Rep. Betty Sutton (D)
Elected: 2006, 2nd term.
Born: July 31, 1963, Barberton .
Home: Copley Township.
Education: Kent St. U., B.A. 1985, U. of Akron, J.D. 1990.
Family: Married (Doug Corwon); 2 children.
Elected office: Barberton City Cncl., 1989-91; Summit Cnty. Cncl., 1991-92; OH House of Reps., 1992-2000.
Professional Career: Practicing atty., 2001-06.
The congresswoman from the 13th District is Democrat Betty Sutton, elected in 2006. Sutton grew up in Barberton as the youngest of six children. Her mother was a library clerk and her father a boilermaker. She graduated from Kent State University and then earned a law degree from the University of Akron. In 1989, while still in law school, Sutton won an at-large seat on the Barberton City Council and in 1991, was elected to the Summit County Council. In 1992, at age 29, she became the youngest woman to win a seat in the state House, where she worked on employment issues like health care, pensions and retirement benefits. In 1993, after speaking publicly about an abusive first marriage, she worked to pass legislation to protect women from domestic violence. She fought passage of a Republican bill to cut workers compensation benefits and then led a referendum to repeal the law. She served in the Legislature until term limits forced her out in 2000 and afterward worked as a labor lawyer.
|Betty Sutton (D)||192,593||(65%)||($719,608)|
|David Potter (R)||105,050||(35%)||($28,165)|
|Betty Sutton (D)||Unopposed|
Prior Winning Percentages: 2006 (61%)
When Democratic Rep. Sherrod Brown announced that he would run for the Senate, Sutton quickly emerged as a leading contender to succeed him. She faced significant opposition in the primary from former eight-term U.S. Rep. Tom Sawyer and from shopping-center heiress Capri Cafaro. Sawyer had good name recognition but struggled to raise money and was dogged by his 1993 vote for the North American Free Trade Agreement, which was blamed for sending many of the district’s manufacturing jobs overseas. Cafaro, who had run unsuccessfully in 2004 against Republican U.S. Rep. Steven LaTourette, poured more than $2 million of her own money into the primary. Sutton ran aggressively as an anticorruption crusader. She criticized Sawyer for taking privately financed trips and Cafaro for her ties to a federal investigation of former Democratic U.S. Rep. James Traficant of Ohio, who had been convicted of 10 counts of bribery in 2002. Cafaro had been an executive of a company run by her father, who had pleaded guilty in 2001 to bribing Traficant.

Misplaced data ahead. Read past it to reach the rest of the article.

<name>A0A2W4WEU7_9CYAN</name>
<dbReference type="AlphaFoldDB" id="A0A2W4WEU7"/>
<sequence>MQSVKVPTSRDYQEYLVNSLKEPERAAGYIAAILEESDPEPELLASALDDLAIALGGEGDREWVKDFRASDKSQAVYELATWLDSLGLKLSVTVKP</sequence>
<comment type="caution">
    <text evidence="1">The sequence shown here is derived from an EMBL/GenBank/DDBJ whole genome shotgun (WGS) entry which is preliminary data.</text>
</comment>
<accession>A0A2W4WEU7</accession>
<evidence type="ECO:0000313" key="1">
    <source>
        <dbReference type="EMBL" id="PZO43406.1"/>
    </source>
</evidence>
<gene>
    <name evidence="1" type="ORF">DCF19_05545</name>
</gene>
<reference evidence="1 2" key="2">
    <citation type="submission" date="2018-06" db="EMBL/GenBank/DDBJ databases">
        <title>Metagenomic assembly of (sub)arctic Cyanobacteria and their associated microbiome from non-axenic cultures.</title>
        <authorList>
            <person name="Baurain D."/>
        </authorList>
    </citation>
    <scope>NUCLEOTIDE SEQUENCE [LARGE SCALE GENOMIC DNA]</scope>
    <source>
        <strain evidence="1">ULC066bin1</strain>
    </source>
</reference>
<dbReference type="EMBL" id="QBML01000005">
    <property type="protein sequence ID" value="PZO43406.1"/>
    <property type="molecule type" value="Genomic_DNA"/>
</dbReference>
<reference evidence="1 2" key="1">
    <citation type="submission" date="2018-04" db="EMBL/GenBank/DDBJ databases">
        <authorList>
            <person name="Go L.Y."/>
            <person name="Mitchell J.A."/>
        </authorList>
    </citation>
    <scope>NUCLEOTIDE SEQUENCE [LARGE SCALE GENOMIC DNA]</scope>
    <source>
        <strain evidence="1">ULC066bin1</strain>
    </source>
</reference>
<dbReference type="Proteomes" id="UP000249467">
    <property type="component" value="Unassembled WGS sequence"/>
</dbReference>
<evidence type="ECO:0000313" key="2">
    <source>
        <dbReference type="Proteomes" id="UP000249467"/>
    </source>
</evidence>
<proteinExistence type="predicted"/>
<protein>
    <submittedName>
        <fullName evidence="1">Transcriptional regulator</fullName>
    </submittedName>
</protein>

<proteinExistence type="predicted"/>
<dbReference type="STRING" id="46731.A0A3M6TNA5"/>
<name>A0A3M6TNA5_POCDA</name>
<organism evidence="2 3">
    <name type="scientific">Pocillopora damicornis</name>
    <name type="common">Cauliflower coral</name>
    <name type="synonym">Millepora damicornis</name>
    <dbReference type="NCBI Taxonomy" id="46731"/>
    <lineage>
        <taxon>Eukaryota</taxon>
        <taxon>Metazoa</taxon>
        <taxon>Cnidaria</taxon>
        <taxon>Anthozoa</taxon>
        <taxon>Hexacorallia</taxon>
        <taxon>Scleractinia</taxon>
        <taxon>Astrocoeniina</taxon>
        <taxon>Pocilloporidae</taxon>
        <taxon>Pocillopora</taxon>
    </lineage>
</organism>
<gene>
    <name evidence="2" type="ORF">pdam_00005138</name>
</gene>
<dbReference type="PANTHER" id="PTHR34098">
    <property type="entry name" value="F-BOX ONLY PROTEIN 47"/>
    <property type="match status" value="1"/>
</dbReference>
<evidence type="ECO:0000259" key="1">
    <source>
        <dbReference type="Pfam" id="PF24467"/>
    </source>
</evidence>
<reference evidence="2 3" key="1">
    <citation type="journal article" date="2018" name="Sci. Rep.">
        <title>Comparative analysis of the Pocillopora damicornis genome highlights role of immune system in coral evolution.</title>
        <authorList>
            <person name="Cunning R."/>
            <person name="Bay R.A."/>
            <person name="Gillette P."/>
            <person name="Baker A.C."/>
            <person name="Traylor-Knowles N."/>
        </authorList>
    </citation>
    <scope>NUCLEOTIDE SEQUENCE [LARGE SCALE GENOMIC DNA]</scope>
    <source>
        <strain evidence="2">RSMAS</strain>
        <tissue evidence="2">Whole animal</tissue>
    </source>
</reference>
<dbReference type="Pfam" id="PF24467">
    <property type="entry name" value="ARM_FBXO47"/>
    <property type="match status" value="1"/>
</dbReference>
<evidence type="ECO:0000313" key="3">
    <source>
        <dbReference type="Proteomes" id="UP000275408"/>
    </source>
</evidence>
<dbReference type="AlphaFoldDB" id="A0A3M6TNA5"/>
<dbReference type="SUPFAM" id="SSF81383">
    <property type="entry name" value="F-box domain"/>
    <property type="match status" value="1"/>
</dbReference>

Sutton enjoyed strong backing from organized labor, but an endorsement from EMILY’s List proved just as decisive. The group’s Ohio affiliate built grassroots support and sent out direct mail against Sawyer. Sutton won the eight-way primary with 31%, ahead of Cafaro with 25% and Sawyer with 22%. In the general election, her Republican opponent was Lorain Mayor Craig Foltin, an accountant who campaigned for sound fiscal management. National Republicans were interested in his candidacy because he had won two races in a Democratic city and had raised an impressive $250,000 for his last mayoral campaign. Democrats attempted to tie Foltin to Republican scandals in Ohio, and Sutton said there was “rampant corruption” in Lorain. She raised twice as much as Foltin, including more than $300,000 from EMILY’s List donors. The poor political environment for Republicans and the district’s large union presence proved too much for Foltin to overcome. Sutton won 61%-39%.
As a freshman, Sutton impressed Democratic leaders and won a seat on the exclusive, leadership-run Rules Committee. In June 2008, the House passed her bill mandating nationwide access to automated external defibrillators, a proposal suggested by an Akron cardiologist. She joined other Ohio Democrats as an outspoken foe of President Bush’s free-trade agenda, and she was a leader in pushing for organized labor’s “card check” bill, which would bypass the traditional union election process and allow workers to be certified as a bargaining unit if a majority signed cards indicating their support for a union.
In 2008, Sutton was re-elected easily. In early 2009, Democratic leaders gave her a seat on the influential Energy and Commerce Committee. In March, she introduced in committee a “cash for clunkers” bill that would give vouchers of $3,500 to $4,500 to people trading in old cars for more gas-efficient vehicles. The bill quickly passed the committee and gained momentum in late April, when Sutton agreed to drop provisions requiring that cars purchased with help from the legislation be made in North America.